climate events in ways that create security threats. For example, U.S. agricultural price interventions, as in use of corn for fuel, can have a direct impact on food prices in fragile societies that can be amplified by climate events that reduce agricultural production. Decisions to protect a country against climate events can also create or accelerate crises; for example, a unilateral decision by Turkey regarding the management of headwaters for the Tigris–Euphrates system could immediately generate crisis conditions. Another example is climate geo-engineering, which is already attracting considerable attention (Royal Society, 2009) and may become a source of conflict. In addition to the monitoring capacity we recommend here, the intelligence community will need the means to monitor, understand, and make forecasts concerning such developments.


The analysis in the previous chapters, developed from our conceptual framework which was informed by an analysis of available knowledge, indicates that from a natural security perspective the climate events of most concern are those that would create the equivalent of a perfect storm: a country or region of importance to U.S. national security that experiences an extreme climate-related event or the effects of a climate-related shock to a global system that meets a critical need, that has significant human and economic assets in harm’s way, where those assets are highly susceptible to harm, where local coping ability is static or decreasing, and where official response systems prove to be ineffective. In order to assess the likelihood that a country or region will experience a conjunction of these factors, all of these dimensions of security risk need to be monitored, that is, data about all these phenomena need to be repeatedly collected and examined.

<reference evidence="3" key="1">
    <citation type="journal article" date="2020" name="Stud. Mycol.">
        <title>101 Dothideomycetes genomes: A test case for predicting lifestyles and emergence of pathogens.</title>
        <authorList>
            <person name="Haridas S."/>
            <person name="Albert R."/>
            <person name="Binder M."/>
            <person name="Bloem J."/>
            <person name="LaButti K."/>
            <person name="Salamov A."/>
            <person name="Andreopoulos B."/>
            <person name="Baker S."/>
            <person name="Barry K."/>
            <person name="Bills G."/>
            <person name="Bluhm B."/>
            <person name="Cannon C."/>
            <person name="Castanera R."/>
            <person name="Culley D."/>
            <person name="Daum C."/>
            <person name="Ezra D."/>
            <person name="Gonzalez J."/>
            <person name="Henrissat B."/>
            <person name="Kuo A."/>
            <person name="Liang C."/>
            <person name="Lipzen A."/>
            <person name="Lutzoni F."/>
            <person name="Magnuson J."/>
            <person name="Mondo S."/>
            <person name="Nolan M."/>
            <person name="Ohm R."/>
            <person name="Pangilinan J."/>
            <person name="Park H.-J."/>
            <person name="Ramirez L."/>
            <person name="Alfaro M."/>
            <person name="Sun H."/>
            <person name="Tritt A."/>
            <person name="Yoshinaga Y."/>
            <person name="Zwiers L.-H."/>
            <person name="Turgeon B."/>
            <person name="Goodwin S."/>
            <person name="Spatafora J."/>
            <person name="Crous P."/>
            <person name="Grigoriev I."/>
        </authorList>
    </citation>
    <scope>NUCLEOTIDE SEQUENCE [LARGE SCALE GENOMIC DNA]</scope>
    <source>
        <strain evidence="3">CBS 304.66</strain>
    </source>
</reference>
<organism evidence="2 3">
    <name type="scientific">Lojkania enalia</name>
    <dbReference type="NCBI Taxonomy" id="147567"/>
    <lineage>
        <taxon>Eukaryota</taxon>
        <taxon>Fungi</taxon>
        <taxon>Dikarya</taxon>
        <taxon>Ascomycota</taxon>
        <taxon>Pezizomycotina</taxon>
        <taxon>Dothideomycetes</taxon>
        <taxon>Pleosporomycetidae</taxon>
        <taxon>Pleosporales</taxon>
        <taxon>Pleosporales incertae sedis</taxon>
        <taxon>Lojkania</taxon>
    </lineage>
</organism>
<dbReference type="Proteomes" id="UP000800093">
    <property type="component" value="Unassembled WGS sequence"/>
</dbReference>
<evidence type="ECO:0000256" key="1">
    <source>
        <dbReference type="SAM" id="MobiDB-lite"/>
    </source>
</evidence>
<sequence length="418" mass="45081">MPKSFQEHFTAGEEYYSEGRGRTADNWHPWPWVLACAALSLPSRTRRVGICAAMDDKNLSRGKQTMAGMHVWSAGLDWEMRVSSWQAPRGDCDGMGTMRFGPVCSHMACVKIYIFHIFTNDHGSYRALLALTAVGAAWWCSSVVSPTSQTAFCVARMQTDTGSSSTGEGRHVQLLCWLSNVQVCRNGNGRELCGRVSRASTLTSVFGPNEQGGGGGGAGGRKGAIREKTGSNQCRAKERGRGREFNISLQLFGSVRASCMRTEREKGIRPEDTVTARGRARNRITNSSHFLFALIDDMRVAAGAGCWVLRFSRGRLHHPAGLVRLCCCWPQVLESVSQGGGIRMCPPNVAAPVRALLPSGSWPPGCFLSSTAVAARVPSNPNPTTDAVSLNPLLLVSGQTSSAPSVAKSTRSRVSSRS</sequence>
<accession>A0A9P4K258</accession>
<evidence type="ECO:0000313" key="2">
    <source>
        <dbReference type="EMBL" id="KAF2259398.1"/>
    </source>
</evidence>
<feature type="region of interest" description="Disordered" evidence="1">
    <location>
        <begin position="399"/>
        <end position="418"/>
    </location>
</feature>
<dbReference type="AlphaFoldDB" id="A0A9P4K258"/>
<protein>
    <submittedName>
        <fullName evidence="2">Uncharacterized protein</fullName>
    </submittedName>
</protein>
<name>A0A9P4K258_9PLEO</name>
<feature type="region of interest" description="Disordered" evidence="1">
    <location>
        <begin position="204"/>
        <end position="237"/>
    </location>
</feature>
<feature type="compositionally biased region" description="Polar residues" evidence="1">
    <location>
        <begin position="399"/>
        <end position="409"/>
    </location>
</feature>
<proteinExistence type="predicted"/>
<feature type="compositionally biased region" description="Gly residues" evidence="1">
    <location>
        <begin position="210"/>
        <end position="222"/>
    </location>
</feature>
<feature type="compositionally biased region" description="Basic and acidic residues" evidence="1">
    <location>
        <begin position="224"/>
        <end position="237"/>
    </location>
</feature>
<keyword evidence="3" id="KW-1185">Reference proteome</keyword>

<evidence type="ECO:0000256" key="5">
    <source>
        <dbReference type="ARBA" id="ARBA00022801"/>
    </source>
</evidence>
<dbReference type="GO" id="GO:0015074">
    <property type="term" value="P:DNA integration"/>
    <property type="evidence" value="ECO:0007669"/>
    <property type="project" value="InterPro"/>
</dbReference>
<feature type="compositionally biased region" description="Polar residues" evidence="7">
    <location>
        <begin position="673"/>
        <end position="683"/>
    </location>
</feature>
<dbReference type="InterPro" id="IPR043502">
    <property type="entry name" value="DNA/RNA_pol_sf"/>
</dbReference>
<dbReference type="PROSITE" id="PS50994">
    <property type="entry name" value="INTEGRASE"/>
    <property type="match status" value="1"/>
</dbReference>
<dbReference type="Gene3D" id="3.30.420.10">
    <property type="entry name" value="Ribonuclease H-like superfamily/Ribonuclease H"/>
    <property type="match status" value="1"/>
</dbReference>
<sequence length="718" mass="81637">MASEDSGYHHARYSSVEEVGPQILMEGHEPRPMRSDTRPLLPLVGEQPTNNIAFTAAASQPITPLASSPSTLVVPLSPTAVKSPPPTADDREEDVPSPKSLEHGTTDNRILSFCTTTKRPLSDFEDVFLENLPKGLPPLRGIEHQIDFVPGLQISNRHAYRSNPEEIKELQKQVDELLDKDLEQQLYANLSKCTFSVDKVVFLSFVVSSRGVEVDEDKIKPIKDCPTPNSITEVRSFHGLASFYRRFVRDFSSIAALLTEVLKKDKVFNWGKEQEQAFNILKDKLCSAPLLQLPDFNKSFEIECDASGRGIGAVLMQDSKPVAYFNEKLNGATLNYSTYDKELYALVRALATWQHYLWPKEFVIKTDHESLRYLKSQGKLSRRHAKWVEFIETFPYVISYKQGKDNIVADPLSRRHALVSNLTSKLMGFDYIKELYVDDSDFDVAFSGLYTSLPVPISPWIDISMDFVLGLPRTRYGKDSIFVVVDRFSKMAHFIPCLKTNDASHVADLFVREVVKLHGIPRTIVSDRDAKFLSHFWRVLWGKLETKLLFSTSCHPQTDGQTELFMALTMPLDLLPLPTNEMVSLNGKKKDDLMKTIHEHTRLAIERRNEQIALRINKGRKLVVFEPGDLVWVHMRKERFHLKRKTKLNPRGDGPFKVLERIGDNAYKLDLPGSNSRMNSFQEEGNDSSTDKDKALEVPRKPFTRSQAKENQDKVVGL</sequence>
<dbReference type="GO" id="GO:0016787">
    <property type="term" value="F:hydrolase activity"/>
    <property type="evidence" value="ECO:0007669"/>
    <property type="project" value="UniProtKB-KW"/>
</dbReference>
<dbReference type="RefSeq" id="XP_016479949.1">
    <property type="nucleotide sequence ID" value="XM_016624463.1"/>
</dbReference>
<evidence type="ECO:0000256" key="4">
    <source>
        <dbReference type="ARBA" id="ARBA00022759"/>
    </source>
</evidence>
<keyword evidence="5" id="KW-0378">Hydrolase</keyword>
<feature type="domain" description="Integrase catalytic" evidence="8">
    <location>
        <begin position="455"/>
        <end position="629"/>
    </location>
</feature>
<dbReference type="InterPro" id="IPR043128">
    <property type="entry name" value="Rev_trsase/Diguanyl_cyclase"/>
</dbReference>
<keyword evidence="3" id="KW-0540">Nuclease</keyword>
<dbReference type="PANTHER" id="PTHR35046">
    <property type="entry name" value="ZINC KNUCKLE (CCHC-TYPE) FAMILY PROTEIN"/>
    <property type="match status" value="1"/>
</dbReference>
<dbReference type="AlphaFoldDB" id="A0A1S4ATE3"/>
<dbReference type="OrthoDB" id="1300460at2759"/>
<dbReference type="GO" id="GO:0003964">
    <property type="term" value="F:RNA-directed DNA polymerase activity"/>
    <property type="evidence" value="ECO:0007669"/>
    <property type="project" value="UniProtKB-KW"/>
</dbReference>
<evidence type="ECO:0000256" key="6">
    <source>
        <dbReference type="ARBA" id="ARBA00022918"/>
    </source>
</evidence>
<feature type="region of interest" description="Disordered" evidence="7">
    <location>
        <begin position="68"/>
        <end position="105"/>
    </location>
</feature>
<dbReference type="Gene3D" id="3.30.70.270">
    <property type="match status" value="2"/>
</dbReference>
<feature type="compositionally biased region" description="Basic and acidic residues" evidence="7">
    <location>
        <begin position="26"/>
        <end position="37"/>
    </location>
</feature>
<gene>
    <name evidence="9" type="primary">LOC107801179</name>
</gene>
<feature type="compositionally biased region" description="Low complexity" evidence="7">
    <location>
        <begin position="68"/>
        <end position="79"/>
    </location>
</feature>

Conclusion 6.1: Monitoring to anticipate national security risks related to climate events should focus on five key types of phenomena:


  1. Climate events and related biophysical environment phenomena;
  2. The exposures of human populations and the systems that provide food, water, health, and other essentials to life and well-being;
  3. The susceptibilities of people, assets, and resources to harm from climate events;
  4. The ability to cope with, respond to, and recover from shocks; and
  5. The potential for outcomes of inadequate coping, response, and recovery to rise to the level of concern for U.S. national security.

In the domain of climate and biophysical environment variables, it is particularly important to monitor and estimate the likelihood of potentially

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